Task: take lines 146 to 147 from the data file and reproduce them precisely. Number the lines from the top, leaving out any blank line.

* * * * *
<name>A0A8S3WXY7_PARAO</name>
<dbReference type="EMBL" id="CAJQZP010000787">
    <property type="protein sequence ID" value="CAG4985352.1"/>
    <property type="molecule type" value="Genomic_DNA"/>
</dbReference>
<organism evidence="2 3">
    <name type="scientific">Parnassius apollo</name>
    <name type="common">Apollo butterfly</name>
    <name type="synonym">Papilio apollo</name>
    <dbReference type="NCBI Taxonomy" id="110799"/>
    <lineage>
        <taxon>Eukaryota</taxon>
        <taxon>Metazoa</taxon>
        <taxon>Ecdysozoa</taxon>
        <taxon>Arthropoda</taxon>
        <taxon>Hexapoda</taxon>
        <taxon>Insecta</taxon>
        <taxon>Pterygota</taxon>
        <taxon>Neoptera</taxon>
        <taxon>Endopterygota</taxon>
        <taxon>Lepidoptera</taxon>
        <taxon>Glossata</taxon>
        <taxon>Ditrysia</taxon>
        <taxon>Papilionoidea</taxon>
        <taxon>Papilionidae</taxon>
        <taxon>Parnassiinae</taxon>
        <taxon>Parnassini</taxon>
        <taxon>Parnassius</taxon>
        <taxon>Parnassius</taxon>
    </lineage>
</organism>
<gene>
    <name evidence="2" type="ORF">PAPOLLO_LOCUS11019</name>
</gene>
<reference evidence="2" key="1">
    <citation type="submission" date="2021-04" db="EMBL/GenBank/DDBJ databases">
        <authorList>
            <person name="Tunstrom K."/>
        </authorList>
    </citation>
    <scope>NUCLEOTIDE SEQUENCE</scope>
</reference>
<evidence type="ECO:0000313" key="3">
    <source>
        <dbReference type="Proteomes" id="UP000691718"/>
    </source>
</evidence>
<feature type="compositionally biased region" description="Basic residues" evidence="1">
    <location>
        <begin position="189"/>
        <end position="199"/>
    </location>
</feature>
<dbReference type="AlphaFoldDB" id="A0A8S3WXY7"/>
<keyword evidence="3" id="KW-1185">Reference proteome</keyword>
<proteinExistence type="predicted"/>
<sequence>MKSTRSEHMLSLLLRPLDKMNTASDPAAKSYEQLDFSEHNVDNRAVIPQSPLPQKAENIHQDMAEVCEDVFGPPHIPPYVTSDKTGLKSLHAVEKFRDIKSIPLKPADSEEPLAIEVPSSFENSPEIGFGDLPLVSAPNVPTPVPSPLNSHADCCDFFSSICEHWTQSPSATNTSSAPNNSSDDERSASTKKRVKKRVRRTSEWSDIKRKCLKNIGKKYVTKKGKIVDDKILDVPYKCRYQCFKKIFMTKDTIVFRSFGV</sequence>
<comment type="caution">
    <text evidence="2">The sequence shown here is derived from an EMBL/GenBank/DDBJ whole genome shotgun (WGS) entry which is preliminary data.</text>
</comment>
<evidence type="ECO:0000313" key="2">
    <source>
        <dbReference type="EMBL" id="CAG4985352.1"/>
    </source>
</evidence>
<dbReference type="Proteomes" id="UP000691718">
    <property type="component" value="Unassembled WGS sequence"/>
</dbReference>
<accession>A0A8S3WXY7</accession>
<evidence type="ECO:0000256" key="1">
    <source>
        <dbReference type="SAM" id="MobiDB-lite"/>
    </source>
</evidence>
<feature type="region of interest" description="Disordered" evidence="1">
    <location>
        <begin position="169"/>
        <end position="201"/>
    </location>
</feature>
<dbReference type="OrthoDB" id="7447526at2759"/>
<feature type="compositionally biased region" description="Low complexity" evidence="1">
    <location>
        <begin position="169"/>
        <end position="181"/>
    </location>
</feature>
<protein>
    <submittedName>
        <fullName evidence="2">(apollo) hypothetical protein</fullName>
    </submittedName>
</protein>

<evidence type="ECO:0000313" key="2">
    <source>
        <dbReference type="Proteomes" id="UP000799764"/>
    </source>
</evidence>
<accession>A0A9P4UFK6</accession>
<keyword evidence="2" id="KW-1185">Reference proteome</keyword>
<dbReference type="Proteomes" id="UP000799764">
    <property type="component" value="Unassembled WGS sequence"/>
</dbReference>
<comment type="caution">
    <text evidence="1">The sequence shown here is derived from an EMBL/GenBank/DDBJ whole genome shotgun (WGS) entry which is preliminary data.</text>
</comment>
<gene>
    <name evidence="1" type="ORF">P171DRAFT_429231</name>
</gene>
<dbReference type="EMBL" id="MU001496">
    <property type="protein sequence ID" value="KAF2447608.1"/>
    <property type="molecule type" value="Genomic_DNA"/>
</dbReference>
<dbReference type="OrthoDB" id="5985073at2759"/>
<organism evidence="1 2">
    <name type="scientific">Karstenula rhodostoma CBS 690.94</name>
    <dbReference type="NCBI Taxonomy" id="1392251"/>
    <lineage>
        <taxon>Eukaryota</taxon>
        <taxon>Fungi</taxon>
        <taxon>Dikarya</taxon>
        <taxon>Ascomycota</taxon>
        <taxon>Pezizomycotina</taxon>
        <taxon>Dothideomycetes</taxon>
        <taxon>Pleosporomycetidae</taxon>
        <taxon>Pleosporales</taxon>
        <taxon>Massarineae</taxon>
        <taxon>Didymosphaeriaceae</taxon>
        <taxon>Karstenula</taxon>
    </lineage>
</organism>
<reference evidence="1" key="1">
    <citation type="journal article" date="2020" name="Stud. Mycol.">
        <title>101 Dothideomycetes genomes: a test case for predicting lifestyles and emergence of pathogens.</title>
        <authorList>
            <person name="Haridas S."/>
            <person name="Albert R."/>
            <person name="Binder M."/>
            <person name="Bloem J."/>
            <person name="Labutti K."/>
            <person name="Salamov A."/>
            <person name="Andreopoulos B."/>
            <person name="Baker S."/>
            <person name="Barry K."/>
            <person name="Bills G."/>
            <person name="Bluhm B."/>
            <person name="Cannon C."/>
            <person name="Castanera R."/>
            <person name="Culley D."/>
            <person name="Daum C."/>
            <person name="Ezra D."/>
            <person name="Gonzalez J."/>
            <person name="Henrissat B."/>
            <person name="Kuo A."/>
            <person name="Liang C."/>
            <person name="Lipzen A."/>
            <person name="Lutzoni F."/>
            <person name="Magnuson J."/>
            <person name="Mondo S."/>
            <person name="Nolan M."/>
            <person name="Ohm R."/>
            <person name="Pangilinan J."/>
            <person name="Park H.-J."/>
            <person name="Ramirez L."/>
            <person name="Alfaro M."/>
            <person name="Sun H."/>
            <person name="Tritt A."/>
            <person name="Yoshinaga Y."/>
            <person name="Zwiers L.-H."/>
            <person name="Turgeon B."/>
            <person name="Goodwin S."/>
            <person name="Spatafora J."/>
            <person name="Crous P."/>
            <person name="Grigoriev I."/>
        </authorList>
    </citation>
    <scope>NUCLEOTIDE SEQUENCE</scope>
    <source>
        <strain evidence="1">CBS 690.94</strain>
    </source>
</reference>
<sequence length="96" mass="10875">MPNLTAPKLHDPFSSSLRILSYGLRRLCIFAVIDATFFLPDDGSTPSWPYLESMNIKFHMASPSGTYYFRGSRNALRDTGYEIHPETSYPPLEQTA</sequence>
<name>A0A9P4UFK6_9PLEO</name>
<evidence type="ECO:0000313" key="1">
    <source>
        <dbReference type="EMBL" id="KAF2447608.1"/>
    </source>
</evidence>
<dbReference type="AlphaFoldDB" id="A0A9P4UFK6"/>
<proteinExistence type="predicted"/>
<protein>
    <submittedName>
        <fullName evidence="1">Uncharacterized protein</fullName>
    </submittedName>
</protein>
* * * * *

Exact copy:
            <person name="Cannon C."/>
            <person name="Castanera R."/>